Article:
Since these are hypothetical people, we're free to imagine anything that's permitted by the rules of mathematics. So I think we could write down all the reals if we just used an uncountable number of people. They could each write down one real number, and all the reals would then get written down in less than a second.

    Another way to approach this question is to ask what is time? If time is visualized as a continuum, then we can write down real x at time x. In other words at time t = 5 we write down 5. At time t = pi we write down the number pi. In this way one person can write down all the reals, assuming that each real can be written in one instant of time. [The negative reals are a technicality. At time t we'd write down both the reals t and -t. Maybe that would take two people!]

    If you can have "as much time as you want," then you could do it.

    Another thing you could do would be to use a uncountable ordinal. Such a thing is given to us by the Axiom of Choice, which in fact says that you can well-order the real numbers. So you could write down the first real, then the second real, ... and eventually write them all down. Of course uncountable ordinals are very hard to imagine, but the Axiom of Choice is a well-accepted axiom these days, and if you accept AC, then you can well-order the reals.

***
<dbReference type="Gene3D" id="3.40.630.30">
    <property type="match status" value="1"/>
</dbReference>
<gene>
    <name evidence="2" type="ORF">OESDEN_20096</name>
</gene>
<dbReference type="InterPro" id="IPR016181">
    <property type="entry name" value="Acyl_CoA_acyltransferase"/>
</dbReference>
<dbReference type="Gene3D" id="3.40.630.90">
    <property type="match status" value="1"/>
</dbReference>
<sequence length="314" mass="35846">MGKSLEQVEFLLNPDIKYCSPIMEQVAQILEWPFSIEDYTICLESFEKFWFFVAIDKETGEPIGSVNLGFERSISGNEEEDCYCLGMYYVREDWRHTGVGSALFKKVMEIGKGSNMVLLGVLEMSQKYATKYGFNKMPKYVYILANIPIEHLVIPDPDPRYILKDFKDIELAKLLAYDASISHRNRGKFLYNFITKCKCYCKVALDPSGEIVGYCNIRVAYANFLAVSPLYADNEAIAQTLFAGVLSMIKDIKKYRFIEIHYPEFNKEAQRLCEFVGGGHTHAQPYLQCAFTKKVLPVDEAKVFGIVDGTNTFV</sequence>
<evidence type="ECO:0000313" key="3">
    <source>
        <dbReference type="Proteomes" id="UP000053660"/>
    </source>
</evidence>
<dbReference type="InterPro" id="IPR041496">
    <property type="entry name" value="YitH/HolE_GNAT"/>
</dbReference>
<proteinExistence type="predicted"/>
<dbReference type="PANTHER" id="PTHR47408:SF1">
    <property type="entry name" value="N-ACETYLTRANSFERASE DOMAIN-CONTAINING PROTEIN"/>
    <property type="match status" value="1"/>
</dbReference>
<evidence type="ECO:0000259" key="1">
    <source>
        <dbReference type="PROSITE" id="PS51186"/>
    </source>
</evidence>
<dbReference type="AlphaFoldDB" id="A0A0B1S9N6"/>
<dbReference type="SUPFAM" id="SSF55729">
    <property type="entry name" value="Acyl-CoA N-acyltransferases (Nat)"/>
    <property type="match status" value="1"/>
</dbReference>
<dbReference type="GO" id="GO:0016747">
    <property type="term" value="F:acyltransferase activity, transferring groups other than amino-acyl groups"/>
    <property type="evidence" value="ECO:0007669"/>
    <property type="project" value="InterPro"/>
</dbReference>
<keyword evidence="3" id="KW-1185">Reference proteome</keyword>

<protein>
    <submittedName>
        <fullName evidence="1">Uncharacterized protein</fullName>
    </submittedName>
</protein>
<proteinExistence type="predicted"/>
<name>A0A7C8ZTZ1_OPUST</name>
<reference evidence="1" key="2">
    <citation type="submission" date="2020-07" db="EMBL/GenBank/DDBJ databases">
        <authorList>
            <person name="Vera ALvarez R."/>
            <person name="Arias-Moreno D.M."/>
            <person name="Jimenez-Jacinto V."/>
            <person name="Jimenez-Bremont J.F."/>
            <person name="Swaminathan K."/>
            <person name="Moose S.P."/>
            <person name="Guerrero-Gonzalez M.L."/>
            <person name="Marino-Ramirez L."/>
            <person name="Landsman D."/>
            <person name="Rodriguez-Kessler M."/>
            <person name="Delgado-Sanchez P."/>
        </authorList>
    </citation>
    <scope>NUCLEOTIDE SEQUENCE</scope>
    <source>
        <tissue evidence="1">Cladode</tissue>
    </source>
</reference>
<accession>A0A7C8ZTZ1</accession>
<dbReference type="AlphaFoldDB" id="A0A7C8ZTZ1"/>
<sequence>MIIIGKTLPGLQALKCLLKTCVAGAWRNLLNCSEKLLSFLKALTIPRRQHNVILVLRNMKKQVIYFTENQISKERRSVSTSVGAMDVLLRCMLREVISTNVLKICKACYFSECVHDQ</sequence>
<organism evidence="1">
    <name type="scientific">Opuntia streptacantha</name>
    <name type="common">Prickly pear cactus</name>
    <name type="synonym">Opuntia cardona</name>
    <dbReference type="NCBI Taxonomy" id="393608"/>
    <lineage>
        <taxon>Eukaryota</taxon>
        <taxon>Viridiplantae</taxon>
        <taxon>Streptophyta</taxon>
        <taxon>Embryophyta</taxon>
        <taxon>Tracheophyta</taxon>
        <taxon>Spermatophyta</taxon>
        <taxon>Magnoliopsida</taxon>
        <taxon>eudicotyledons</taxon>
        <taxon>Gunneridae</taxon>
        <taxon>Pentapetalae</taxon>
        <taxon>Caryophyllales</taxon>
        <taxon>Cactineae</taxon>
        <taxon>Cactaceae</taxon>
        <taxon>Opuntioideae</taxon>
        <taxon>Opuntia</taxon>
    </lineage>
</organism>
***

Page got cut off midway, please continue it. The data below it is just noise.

Just wanted to stretch out the boundaries of this thought experiment a bit. Countability is all well and good, but there's more than one way to skin a transfinite cat! :smile:
     
    Last edited: Jun 23, 2011
  10. Jun 24, 2011 #9
    interesting approach steveL27, but when you say write down the first real then the second real, there is no second real how would you know what is next? And I still don't know if we can get around cantors diagonal argument.
     
  11. Jul 16, 2011 #10
    @ steveL27: How can we say that when can well-order the reals if there is no least element.
     
  12. Jul 16, 2011 #11

    Hurkyl

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    There is a least element in a well-order. You're observing that the usual ordering is not a well-order, but steveL27 didn't say "the usual ordering on the reals is a well-ordering".
     
  13. Jul 16, 2011 #12
    He said we could well order the reals but I probably don't understand.
    Hurkyl what do you mean by usual order?
     
  14. Jul 16, 2011 #13
    The usual order is the standard order of the reals on the number line.

    If you assume the Axiom of Choice (AC), you can well-order the reals. That means you can rearrange the reals so that any nonempty subset of the reals has a smallest element. So then you could pick out the first one, the second one, the third one, etc.

    http://en.wikipedia.org/wiki/Well-order

    In addition to the usual Wiki articles, I found this PF thread.

    https://www.physicsforums.com/showthread.php?t=214418

    Needless to say it's impossible to visualize such an order; but mathematically it exists if you accept AC. Its order type would be an uncountable ordinal.

    http://en.wikipedia.org/wiki/First_uncountable_ordinal